Image credit: Taking time to answer questions
by James Emery
License: CC BY 2.0
by Rabbi Lewis John Eron, Ph.D.
Theology is talking about God, while Dialogue is talking with people. They are both significant expressions of human spirituality and both strive to put into language the deep sensitivities that have given rise to all our religious systems. Yet, despite these similarities, they are radically different. They begin in different places and end in different places, and yet, they complement each other.
At least within the framework of Western Religion, the great family of religious traditions with which I am most familiar, theology is the attempt to comprehend the word of the ultimately other one, God, as expressed in Scripture and in Creation.
Dialogue, however, tries to hear the words of other people who live in a world shaped by their understanding of Creation and Scripture. Theology strives, as it is so clearly expressed in medieval thought, to bring us to a mystical comprehension of the divine. Dialogue’s goal is to enable us to understand each other’s full humanity.
The wider our dialogic circle grows the more comprehensive our theology becomes.Rabbi Lewis John Eron
As different as they are, dialogue and theology need each other. On a basic level, dialogue sharpens theology and theology gives meaning to dialogue. Interreligious dialogue can only take place between people who are religious and can give voice to their religious experiences.
Theology is the tool we use to organize and describe the breadth and depth of our spiritual lives. Yet, without dialogue, theology is a self-focused activity. The wider our dialogic circle grows the more comprehensive our theology becomes. As we talk to each other, we share who we are. When we share how our faith has shaped us, how we view the world through our spiritual traditions,
how we hear the divine word spoken in scripture, in prayer, in ritual and in creation, we discover how our words about God, our theology, allow us to hear the words of others. As we listen to each other, we learn what our dialogue partners tell us, and it sculpts the way we discuss the divine.
The story of creation which opens the Book of Genesis establishes the dynamic tension between the God who speaks and the creatures gifted with a voice. The rest of our related but different scriptural traditions can be seen as a conversation on how to live within that relationship. If our talk focuses solely on the sovereign God who commands the world into being, we can easily miss the glorious variety in nature and diversity of humanity. Our need to defend our description of the divine, whether it be an inherited orthodoxy or our own idiosyncratic revelation, cuts us off from the full range of human responses to blessings and challenges in creation. If we center our attention primarily on our interchange with others without probing the values and commitments that impel our words and support our positions, we can easily grow deaf to the sacred voice behind creation. Theology without dialogue describes a world without people. Interreligious dialogue without theology is chatter about a world missing the divine.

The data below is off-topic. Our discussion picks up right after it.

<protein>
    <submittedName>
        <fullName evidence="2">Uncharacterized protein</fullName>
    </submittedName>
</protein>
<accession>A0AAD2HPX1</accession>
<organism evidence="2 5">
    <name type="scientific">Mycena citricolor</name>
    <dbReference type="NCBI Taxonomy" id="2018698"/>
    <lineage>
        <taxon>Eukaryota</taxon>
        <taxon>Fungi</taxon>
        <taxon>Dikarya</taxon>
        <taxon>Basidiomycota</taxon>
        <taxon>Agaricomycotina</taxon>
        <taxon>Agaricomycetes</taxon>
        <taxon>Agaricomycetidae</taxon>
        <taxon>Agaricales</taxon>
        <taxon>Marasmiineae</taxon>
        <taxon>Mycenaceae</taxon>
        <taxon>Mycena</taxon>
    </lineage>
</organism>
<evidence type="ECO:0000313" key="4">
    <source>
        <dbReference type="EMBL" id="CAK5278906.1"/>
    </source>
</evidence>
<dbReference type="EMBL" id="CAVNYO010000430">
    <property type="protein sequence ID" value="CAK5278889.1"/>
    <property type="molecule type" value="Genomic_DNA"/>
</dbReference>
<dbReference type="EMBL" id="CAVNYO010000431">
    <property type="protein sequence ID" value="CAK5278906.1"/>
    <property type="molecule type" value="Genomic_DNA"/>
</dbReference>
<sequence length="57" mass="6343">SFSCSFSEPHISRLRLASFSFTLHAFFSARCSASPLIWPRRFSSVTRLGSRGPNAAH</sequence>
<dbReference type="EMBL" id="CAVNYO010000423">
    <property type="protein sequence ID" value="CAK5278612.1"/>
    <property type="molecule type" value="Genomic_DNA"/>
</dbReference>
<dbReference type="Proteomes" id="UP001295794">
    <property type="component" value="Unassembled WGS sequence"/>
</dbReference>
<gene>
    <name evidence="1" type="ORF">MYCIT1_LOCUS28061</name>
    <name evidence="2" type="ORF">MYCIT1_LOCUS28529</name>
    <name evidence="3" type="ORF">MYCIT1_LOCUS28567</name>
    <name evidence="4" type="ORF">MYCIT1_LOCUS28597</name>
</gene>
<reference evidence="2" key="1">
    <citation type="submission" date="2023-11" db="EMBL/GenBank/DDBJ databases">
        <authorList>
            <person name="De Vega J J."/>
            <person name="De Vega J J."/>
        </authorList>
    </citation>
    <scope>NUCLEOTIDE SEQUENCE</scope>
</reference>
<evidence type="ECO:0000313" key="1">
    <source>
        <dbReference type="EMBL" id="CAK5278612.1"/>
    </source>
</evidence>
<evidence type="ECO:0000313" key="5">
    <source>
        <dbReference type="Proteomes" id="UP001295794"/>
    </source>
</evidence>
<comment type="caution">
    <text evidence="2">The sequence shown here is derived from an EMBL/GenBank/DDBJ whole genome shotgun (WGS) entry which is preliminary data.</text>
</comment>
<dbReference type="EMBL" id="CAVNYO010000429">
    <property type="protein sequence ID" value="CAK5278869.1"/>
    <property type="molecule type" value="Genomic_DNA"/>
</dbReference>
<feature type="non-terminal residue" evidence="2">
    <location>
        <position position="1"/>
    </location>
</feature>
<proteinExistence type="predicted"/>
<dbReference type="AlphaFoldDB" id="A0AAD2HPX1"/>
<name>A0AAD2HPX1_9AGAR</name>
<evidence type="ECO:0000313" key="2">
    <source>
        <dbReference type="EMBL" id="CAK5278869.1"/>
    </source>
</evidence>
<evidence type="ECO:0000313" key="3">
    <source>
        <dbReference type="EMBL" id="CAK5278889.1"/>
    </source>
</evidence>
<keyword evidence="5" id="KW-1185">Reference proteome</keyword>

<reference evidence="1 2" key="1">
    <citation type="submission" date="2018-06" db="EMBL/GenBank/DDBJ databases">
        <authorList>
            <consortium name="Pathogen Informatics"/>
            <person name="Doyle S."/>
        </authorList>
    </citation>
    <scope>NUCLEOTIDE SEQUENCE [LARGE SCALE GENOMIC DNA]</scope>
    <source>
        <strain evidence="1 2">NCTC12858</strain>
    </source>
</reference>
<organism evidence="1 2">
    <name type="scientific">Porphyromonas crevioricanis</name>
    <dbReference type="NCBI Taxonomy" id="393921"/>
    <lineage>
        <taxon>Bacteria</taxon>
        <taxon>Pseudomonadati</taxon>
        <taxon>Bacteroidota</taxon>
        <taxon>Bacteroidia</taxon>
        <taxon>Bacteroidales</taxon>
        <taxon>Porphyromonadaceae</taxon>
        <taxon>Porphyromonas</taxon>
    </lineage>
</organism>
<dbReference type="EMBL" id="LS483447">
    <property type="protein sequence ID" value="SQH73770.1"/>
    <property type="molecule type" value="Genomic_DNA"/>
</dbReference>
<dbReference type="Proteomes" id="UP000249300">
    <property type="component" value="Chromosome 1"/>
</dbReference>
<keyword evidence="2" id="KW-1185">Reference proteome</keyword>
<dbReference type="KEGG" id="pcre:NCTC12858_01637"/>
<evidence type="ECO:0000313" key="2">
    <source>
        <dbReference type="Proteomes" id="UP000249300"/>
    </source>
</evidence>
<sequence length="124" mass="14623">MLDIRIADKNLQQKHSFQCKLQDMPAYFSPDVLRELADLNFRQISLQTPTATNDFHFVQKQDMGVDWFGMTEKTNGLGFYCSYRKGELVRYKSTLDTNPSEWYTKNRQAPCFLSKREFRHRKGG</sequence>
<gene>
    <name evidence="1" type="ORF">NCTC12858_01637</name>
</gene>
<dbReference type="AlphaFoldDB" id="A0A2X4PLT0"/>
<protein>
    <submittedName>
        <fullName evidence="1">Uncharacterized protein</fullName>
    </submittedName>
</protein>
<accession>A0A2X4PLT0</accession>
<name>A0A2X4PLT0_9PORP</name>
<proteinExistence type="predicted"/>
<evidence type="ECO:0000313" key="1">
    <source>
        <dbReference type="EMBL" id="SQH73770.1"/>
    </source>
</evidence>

Rabbi Lewis Eron, Ph.D. is the rabbi emeritus of Lions Gate CCRC in Voorhees, NJ. He graduated the Reconstructionist Rabbinical College in 1981 and received his doctorate from the Religion Department of Temple University in 1987. He has been involved in interfaith dialogue on the local, national and international levels.
Interested in reading more about dialogue, interfaith dialogue and the possibilities it creates for peace and understanding in our world? Check out these books from iPub Global Connections, The Power of Dialogue: Jewish – Christian – Muslim Agreement and Collaboration by Ruven Firestone, Khalid Duran, and Leonard Swidler, and The Age of Global Dialogue by Leonard Swidler.
Read more blog articles on dialogue here at iPub Forum: Spotlight on Organizations that Promote Dialogue: One Small Step and Dialogue Dimensions, Directions & Degrees. You can find more articles on dialogue by searching in our dialogue category of this blog. And look for future articles by Rabbi Lewis John Eron coming soon!